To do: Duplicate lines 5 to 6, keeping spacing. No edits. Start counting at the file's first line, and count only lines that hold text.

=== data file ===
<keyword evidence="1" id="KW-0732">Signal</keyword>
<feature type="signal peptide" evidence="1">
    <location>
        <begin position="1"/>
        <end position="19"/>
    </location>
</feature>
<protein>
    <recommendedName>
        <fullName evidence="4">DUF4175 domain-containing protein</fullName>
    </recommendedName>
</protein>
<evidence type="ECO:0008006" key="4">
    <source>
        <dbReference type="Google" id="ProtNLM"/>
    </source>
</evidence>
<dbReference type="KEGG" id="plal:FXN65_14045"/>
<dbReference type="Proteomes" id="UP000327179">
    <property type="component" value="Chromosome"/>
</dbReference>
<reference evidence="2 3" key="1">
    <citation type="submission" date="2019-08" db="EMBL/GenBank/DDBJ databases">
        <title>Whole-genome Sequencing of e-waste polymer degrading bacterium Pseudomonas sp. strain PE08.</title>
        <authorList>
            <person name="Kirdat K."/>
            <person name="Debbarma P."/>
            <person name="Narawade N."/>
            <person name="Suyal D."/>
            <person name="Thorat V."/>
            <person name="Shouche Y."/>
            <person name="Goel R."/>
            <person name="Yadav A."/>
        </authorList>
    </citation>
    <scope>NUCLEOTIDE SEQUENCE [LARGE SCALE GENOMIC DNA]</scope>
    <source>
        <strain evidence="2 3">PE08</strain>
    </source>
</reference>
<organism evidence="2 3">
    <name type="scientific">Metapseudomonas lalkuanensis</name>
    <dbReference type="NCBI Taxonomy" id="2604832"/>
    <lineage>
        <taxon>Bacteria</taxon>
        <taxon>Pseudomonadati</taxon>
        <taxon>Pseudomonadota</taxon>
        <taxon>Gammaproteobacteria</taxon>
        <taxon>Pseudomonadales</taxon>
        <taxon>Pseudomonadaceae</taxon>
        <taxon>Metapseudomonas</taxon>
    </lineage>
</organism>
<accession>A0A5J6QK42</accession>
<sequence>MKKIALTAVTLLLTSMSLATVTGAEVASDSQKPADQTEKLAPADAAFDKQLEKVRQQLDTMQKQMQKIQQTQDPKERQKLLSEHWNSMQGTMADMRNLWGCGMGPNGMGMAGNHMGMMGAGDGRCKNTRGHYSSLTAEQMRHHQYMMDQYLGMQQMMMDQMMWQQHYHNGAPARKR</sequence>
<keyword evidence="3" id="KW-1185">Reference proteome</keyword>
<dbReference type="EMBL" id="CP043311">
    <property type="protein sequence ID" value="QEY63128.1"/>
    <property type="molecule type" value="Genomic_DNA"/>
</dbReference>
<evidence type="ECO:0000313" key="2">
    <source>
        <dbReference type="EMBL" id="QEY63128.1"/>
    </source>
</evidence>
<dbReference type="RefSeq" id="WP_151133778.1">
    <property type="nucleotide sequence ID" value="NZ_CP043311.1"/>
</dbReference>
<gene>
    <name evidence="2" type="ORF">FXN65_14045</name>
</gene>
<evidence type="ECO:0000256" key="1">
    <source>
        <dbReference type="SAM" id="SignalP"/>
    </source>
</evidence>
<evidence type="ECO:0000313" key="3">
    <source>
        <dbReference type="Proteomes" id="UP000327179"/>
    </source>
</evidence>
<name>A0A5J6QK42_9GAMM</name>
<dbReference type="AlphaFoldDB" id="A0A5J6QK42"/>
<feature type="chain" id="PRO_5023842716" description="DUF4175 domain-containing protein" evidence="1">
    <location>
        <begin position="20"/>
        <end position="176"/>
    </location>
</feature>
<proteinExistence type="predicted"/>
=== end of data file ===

        <end position="19"/>
    </location>